By Laura L. Hamman, MABC, ThM, LPC-S
Forgiveness is a gift from God that can only be “re-gifted” after it has been accepted and embraced. Imagine the most beautifully wrapped package you have ever seen. It is a gift box where you can remove the top and reach inside to accept the gift of forgiveness from God, through Jesus Christ, by the power of the Holy Spirit. This forgiveness from God releases us from the pain and bitterness of our past. Our chains of bondage are broken by this gift, but the only way to break all the chains, is to “re-gift” this forgiveness to everyone who has hurt us. The process of “re-gifting” forgiveness is between God and me. The process of sharing forgiveness with the person who hurt us, including them in our lives, is reconciliation. This can only happen when we feel safe, and the other person has sought forgiveness and reconciliation.
In following the Scriptures, we are called to forgive others in the process of loving them. Jesus called for his disciples to forgive their enemies, who are also called their neighbors. This forgiveness came deeply rooted in the pure motive of love toward other people, our neighbors. Forgiving from the true motive of sacrificial love is difficult, and rarely seen. The concept of forgiving those who hurt us, from a motive of sacrificial love, goes against a sense of justice as seen in a humanistic-centered world. In other words, if it is all about me then there is not a lot of room for anyone else. Jesus calls us to love God with all of us, and to love our neighbors as ourselves. He does not expect us to do this on our own without His help and guidance. The writer of Hebrews 2:16-18 expounds on the help that Jesus will provide to those seek it. Viewed in this way, Jesus acts as our helper to aid us when we are tempted not to forgive. Returning to the book of Hebrews, the author encourages us by reminding us that we will find the grace to help us in those times of need (Heb 4:16). A strong need for grace pervades the act of forgiveness, especially if we are to be able to forgive those who hurt us. God’s grace is sufficient. Jesus said that nothing is impossible with God (Matt 19:26; Mark 10:27; Luke 1:37, 18:27).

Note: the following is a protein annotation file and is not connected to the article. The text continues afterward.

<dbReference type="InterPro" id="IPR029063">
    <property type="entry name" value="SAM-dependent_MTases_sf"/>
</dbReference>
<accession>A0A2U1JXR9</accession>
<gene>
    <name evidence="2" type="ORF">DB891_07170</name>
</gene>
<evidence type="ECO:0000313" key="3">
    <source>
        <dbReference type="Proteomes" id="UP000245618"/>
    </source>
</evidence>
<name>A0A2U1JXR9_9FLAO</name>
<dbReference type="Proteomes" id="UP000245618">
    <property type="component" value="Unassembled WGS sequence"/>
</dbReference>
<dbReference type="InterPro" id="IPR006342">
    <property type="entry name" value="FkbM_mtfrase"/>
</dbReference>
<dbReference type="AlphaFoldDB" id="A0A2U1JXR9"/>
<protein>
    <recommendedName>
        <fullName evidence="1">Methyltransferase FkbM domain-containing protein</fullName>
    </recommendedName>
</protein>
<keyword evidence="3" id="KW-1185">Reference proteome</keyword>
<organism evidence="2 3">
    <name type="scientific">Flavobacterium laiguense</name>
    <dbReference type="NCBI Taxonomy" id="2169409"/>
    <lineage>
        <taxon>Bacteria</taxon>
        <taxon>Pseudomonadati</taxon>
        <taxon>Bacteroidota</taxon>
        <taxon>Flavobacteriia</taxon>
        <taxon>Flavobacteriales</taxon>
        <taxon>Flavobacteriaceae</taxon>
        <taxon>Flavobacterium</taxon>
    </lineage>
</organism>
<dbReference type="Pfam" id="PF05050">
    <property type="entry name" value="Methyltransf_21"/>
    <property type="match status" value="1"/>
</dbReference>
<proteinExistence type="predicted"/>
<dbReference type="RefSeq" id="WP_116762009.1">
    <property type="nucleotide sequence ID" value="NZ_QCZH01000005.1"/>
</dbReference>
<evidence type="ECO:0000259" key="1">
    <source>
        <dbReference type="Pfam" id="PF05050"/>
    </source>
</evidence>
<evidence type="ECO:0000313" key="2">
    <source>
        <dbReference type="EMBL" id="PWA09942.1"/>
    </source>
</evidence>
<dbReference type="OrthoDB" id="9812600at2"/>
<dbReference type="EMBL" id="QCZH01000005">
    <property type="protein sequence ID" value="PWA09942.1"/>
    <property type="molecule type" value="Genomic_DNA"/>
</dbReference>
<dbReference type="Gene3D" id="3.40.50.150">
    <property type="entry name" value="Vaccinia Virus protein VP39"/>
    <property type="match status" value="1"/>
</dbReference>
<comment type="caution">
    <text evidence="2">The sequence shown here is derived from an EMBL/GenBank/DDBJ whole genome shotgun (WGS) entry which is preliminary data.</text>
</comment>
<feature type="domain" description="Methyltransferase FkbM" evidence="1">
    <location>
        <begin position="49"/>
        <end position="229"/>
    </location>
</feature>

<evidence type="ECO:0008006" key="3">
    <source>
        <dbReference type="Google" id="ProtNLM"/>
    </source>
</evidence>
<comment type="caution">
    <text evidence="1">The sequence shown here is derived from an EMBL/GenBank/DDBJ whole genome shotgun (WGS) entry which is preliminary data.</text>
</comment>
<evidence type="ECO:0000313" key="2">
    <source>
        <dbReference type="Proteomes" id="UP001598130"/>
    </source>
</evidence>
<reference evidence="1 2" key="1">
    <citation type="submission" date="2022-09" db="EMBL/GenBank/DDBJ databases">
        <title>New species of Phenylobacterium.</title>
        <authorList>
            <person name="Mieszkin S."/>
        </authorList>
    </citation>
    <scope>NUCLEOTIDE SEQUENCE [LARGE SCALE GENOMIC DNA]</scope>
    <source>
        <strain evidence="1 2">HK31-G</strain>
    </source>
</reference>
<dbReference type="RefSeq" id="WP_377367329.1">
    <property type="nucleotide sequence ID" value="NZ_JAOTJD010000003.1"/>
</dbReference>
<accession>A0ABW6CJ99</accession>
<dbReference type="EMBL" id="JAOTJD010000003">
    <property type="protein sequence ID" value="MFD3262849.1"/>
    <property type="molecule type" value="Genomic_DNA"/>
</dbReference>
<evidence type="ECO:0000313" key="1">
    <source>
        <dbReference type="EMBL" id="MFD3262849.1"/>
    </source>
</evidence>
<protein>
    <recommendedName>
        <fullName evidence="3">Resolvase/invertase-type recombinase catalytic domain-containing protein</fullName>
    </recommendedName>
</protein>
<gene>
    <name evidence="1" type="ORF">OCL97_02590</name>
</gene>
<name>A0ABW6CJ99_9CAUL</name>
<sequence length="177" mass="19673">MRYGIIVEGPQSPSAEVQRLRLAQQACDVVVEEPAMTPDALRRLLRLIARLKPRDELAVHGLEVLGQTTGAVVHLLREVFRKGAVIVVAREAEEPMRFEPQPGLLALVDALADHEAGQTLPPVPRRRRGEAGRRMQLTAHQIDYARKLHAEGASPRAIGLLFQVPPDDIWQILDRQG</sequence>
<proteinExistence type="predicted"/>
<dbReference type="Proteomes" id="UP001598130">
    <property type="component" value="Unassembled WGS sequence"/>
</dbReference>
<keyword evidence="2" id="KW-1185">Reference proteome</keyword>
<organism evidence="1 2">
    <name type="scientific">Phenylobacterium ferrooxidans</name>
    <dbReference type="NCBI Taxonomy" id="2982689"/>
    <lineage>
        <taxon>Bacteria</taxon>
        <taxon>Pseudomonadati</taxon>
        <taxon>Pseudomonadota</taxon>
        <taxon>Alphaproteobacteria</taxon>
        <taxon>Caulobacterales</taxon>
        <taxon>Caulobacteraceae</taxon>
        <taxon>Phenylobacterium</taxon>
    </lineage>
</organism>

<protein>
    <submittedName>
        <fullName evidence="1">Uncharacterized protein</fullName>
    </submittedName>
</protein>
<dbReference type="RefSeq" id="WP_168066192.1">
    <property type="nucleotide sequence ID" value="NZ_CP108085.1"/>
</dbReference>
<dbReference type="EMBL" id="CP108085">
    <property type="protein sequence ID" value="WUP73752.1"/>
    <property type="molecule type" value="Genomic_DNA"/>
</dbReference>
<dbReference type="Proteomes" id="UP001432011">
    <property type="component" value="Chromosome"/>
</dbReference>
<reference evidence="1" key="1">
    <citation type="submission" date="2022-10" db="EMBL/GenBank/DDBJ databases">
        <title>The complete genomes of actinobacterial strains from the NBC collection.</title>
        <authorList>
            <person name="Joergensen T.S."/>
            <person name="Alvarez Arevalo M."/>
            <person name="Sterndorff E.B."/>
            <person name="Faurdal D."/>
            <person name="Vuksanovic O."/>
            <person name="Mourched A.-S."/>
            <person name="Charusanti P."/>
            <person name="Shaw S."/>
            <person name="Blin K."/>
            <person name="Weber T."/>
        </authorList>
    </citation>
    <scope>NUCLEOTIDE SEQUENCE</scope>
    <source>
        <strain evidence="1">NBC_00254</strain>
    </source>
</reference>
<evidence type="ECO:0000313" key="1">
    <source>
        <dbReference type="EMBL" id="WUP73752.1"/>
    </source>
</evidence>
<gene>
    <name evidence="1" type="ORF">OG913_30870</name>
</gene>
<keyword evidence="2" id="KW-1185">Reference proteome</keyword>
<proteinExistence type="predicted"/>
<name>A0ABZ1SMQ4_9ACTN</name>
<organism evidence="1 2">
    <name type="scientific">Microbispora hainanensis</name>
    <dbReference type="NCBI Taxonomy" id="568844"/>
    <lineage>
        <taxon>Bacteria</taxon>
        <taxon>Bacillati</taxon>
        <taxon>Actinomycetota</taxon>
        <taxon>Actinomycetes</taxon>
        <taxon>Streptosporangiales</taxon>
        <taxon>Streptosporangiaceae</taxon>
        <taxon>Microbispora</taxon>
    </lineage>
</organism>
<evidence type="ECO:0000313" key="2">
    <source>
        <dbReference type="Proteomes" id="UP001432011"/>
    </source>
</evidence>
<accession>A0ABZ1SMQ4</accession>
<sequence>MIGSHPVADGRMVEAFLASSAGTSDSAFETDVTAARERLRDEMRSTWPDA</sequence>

God works through and in people to work His divine will. We are called to be holy (1 Peter 1:15) in our thoughts and behavior and to be continuously transformed into the image of Jesus Christ (2 Cor 3:18). God has shown us that we are to work to change ourselves (Phil 2:12-13) and help others (1 Thess 5:14), so that we may be better able to forgive one another, forgive our enemies, and to love our neighbors as we love ourselves.
However, forgiveness is not the same as reconciliation. Reconciliation, resuming a relationship with those who hurt us, can be impossible or dangerous in some situations. Reconciliation can only occur when both sides come to the table, and it is safe for everyone involved.